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In 2008, the world spent more than $15 billion on AIDS, with about half of that coming from the United States. In its report, UNAIDS said that “what’s been good for the AIDS response has been good for global health in general.”

But a study published last month found there was little correlation between U.S. money spent on AIDS and improvements in other health areas across Africa.

UNAIDS urged countries to invest more in their own HIV programs. It noted South Africa and Nigeria, two of Africa’s wealthiest countries, receive the most money from international donors.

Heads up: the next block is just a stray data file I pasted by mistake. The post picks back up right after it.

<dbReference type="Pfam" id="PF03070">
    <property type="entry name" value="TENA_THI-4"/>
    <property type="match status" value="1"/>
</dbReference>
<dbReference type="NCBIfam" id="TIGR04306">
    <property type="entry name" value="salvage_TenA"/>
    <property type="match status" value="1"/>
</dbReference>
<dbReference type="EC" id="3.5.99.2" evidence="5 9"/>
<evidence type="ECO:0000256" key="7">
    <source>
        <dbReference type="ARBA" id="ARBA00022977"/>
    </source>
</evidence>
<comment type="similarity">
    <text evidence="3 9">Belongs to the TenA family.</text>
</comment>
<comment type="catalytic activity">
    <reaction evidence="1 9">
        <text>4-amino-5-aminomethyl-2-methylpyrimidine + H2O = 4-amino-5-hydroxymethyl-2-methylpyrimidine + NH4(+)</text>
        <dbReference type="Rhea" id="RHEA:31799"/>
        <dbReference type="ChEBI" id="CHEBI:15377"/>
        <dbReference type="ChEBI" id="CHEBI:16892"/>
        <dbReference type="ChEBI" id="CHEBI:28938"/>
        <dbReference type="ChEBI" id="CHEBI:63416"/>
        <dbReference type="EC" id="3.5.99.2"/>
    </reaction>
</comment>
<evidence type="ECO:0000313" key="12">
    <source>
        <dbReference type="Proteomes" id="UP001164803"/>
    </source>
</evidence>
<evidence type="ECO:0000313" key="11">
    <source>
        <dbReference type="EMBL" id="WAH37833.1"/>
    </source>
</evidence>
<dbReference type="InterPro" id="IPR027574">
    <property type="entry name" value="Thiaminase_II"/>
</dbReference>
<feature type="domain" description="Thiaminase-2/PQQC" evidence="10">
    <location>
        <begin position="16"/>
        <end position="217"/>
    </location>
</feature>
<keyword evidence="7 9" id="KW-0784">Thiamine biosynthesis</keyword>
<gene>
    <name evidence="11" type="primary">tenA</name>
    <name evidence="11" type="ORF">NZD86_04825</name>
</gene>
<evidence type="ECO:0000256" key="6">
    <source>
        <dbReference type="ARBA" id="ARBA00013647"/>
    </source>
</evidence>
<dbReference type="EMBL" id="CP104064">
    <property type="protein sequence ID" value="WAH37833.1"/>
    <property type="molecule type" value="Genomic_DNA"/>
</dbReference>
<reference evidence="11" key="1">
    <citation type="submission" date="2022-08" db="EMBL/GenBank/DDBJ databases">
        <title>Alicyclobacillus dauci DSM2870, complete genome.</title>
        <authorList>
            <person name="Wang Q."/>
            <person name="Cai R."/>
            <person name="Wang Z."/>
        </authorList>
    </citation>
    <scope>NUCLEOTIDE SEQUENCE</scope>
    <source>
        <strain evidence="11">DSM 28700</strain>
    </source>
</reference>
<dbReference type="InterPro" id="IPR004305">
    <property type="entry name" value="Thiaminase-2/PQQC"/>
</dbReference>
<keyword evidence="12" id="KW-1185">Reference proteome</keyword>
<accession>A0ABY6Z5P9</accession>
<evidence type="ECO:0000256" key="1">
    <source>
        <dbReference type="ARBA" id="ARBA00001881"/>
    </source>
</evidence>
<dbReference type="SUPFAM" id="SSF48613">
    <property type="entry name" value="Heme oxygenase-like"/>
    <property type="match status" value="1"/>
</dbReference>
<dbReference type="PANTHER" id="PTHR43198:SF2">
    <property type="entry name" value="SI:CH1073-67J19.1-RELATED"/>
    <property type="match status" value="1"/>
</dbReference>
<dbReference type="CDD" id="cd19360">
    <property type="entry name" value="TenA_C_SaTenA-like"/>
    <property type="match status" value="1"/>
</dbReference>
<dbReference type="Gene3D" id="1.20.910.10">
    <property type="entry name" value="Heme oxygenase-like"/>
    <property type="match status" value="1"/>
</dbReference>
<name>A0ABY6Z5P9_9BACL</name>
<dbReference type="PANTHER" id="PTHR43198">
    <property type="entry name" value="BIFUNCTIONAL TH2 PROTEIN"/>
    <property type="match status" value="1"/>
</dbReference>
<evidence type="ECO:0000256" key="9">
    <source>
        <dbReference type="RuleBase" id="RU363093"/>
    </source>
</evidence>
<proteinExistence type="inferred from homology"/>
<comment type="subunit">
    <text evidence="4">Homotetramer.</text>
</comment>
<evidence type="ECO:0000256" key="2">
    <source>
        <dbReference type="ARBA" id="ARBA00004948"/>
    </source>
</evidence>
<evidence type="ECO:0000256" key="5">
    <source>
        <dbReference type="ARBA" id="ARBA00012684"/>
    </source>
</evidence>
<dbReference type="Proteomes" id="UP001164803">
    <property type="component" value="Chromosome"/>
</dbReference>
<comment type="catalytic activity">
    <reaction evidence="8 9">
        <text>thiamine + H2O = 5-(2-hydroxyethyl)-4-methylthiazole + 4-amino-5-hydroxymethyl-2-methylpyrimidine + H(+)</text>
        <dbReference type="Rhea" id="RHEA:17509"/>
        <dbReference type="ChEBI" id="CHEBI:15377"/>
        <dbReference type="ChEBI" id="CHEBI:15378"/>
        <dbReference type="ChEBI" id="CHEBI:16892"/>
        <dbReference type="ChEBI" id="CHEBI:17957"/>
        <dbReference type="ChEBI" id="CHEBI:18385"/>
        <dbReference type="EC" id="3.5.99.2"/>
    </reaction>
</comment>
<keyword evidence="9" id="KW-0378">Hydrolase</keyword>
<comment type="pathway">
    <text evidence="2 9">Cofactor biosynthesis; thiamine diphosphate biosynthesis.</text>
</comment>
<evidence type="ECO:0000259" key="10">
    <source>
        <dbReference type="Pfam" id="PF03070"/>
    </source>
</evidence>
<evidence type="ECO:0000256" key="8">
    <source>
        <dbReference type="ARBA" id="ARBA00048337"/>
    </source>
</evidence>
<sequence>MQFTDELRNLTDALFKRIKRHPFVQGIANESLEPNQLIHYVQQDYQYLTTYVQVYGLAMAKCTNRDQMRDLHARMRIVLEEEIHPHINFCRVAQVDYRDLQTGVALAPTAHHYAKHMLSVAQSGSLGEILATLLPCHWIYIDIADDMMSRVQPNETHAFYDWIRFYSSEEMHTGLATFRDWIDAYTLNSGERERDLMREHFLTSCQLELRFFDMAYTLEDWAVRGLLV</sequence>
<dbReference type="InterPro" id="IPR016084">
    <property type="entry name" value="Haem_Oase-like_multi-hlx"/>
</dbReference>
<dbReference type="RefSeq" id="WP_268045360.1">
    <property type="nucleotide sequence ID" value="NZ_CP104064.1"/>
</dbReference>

Mr. Stevens said that while some recent AIDS investments — like putting more people on drugs — have clearly saved lives, it also has distorted health spending. Despite only causing 4 percent of deaths, AIDS gets about 20 cents of every public health dollar.

“The same amount of money that we spend on AIDS could save many, many more lives more cheaply by vaccinating children or distributing cheap treatments for diarrhea,” he said.

“Aid agencies have a responsibility to ensure they save the most lives possible with the amount of money they have available,” he said. “Spending the lion’s share on HIV clearly does not do that.”

AP Medical writer Marilynn Marchione contributed from Milwaukee.